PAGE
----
Survey of views of ordinary Russians on ‘foreign agents’
The All-Russian Public Opinion Research Centre has analysed the views of ordinary Russians about foreign agents
On 26 September, the All-Russian Public Opinion Research Centre (PORC) published the results of their survey on how ordinary Russians feel about foreign agents. The results showed that 61% of respondents think that foreign agents are traitors paid by unfriendly nations to spread lies about our country.
The researchers concluded that hostile attitudes about “foreign agents” are increasing among the public. Twenty percent think they are disreputable people, 18% think they are traitors to the Motherland, 9% believe them to be spies, 5% that they are enemies of the people, 5% that they are acting against Russia and 3% that they are working in the interests of another State.
According to the survey, foreign agent status can significantly affect people’s attitudes towards popular media, singers and actors. For example, 40% said they would stop listening to or reading about them if they were suddenly classified as a “foreign agent”.
On the other hand, 16% of respondents believe that foreign agents are standing up for the rights of citizens and freedom of speech in Russia, believing that the authorities are punishing them in order to intimidate others.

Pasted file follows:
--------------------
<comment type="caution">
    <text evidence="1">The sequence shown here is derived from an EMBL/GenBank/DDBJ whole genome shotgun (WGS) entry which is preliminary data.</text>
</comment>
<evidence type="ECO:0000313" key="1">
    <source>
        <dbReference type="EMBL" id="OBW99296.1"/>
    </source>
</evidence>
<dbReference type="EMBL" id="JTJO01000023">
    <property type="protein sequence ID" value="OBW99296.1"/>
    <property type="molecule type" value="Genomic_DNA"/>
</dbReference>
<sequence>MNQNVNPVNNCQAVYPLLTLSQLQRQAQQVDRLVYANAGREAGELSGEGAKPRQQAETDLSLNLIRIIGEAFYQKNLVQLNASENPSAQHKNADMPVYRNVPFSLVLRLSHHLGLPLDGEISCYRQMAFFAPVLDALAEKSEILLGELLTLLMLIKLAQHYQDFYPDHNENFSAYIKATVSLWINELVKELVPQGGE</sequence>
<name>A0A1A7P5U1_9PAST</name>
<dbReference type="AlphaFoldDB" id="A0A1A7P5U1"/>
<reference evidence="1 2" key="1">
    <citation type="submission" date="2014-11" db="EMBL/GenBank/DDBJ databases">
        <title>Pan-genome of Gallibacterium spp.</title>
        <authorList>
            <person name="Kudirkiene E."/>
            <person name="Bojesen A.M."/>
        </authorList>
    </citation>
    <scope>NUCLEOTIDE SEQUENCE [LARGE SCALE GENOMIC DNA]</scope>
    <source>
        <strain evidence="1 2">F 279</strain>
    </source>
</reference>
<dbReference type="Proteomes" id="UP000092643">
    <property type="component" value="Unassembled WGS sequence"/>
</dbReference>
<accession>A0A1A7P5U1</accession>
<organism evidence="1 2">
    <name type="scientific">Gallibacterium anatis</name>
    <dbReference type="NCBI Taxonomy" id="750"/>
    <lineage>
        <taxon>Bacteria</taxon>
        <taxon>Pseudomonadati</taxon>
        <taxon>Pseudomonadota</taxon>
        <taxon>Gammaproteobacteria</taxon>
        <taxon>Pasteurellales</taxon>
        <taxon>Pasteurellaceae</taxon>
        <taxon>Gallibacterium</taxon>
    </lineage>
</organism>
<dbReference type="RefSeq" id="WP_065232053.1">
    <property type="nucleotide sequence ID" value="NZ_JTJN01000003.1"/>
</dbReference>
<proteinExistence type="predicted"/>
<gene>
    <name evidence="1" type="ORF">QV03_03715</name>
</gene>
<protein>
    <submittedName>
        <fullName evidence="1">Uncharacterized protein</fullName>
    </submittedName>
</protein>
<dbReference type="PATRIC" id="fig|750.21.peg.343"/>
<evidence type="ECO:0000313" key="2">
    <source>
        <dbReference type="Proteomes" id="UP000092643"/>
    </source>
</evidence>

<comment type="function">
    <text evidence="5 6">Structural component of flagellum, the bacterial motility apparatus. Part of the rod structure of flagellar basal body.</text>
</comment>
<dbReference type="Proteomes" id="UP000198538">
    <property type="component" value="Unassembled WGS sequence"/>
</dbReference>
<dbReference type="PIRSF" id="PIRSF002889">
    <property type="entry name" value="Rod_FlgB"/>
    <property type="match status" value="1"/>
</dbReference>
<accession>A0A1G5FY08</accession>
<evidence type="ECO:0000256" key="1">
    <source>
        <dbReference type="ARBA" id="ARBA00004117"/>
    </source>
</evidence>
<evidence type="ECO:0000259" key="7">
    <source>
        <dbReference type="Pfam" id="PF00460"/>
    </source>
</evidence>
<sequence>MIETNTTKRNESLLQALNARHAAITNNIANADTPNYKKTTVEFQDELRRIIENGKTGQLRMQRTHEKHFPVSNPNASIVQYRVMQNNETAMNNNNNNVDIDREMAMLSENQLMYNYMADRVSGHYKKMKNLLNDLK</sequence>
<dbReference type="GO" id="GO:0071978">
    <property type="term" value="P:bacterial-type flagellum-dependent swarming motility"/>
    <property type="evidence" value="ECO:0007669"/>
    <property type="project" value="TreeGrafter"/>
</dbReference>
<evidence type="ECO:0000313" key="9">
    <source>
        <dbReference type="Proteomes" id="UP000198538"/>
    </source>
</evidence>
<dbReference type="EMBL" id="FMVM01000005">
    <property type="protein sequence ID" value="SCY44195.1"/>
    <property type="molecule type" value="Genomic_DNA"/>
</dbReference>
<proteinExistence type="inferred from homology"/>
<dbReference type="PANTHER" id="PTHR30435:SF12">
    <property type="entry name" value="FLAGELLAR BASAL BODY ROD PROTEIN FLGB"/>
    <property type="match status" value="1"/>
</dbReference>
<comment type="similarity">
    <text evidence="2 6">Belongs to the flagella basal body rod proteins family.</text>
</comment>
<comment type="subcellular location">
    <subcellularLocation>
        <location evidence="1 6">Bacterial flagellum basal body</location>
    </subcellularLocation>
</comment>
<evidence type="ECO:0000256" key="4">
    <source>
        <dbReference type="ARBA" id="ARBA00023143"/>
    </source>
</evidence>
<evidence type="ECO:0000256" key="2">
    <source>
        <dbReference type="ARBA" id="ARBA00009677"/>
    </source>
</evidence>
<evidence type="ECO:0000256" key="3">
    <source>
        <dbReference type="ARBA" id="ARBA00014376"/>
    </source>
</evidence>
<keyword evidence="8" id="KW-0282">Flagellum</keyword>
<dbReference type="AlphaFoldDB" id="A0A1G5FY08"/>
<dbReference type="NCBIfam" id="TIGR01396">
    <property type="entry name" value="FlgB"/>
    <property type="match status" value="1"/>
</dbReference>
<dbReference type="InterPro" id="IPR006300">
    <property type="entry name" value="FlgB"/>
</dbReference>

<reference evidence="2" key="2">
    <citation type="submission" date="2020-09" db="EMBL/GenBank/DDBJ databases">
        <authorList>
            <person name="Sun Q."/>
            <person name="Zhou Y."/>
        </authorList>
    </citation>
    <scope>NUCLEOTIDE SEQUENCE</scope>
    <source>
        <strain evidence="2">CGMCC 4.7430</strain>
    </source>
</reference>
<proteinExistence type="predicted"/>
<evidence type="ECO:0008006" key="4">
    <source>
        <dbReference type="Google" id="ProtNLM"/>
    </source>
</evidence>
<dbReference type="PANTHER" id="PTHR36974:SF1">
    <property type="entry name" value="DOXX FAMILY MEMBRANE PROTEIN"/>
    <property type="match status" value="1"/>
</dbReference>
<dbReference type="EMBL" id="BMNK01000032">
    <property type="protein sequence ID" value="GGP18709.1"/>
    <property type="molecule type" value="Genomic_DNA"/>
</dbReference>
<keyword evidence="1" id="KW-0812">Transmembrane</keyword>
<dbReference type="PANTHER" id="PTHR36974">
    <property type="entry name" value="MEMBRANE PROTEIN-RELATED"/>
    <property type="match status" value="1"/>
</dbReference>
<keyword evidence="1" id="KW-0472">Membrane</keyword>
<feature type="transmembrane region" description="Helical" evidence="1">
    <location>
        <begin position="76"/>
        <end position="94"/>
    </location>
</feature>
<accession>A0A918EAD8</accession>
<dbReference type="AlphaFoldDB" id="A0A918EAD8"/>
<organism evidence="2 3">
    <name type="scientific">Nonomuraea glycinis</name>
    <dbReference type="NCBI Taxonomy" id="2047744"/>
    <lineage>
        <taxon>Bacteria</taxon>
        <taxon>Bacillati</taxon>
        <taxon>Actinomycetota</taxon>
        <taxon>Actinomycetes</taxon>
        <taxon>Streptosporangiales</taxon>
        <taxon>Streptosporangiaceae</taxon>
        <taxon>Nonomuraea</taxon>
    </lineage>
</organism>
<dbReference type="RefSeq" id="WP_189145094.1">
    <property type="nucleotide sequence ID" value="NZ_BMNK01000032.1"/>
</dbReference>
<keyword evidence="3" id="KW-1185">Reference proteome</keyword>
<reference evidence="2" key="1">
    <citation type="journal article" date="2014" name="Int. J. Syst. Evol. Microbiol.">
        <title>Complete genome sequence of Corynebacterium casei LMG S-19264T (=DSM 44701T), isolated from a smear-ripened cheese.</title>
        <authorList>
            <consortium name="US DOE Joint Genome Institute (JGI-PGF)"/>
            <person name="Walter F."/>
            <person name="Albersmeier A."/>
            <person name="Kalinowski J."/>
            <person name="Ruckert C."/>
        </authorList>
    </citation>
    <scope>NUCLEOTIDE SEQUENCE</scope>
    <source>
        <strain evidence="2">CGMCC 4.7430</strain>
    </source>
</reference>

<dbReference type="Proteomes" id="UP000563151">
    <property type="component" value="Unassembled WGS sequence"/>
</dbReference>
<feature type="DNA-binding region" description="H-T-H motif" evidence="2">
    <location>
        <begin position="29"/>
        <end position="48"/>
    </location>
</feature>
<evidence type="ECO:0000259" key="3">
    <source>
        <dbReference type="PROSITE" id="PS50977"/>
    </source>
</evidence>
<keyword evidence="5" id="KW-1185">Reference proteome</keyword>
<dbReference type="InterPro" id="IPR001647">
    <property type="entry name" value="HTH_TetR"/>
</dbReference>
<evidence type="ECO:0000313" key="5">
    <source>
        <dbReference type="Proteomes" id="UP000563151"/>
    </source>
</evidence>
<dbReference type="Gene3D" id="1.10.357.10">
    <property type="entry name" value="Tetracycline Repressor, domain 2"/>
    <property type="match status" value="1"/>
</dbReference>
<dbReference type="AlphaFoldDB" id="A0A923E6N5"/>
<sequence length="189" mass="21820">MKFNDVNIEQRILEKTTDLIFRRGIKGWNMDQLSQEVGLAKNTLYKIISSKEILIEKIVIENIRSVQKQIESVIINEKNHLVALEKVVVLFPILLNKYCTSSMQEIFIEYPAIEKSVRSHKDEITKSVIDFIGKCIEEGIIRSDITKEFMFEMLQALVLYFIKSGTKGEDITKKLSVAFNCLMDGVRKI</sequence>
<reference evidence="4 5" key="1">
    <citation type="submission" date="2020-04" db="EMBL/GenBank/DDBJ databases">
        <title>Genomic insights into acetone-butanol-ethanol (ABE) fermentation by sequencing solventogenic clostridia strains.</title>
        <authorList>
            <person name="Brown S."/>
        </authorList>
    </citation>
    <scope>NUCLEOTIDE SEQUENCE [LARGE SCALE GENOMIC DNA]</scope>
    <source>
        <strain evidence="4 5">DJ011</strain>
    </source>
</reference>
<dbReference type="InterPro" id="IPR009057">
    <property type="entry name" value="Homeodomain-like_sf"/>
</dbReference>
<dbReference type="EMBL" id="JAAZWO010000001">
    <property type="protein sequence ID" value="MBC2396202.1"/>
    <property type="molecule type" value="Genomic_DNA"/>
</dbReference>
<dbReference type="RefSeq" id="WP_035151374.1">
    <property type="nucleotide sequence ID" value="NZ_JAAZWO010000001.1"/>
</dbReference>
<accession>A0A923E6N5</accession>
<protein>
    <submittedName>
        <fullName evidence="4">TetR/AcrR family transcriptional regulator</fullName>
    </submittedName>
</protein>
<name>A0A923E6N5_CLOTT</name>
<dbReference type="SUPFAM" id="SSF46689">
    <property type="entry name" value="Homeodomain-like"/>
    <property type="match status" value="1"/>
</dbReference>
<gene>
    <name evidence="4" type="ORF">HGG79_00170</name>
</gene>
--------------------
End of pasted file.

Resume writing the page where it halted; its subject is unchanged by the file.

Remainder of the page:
Two percent have positive feelings towards foreign agents, with only six percent of respondents speaking favourably about them. However, in general, 33% of those who took part in the survey admitted to having hostile views about them, with around one in five (22%) having no strong views either way.
In September, it was reported that the Justice Ministry had suggested that pseudonyms and former surnames should be included on the foreign agents’ register. The Ministry stated that they had come up with the changes “based on results derived from law enforcement practice”. The draft of the relevant departmental Act has been published on the Government’s draft regulations and legislation website.
The Ministry has also proposed that a foreign agent’s entry on the register should also include information on their previous name, first name and patronymic if they have changed, as well as the previous name of the company or association represented by the person on the list.
In July this year, the Russian President signed off legislation on unscheduled audits and the imposition of fines for those who help foreign agents by their “action or inaction”. The Justice Ministry is authorised to carry out these checks.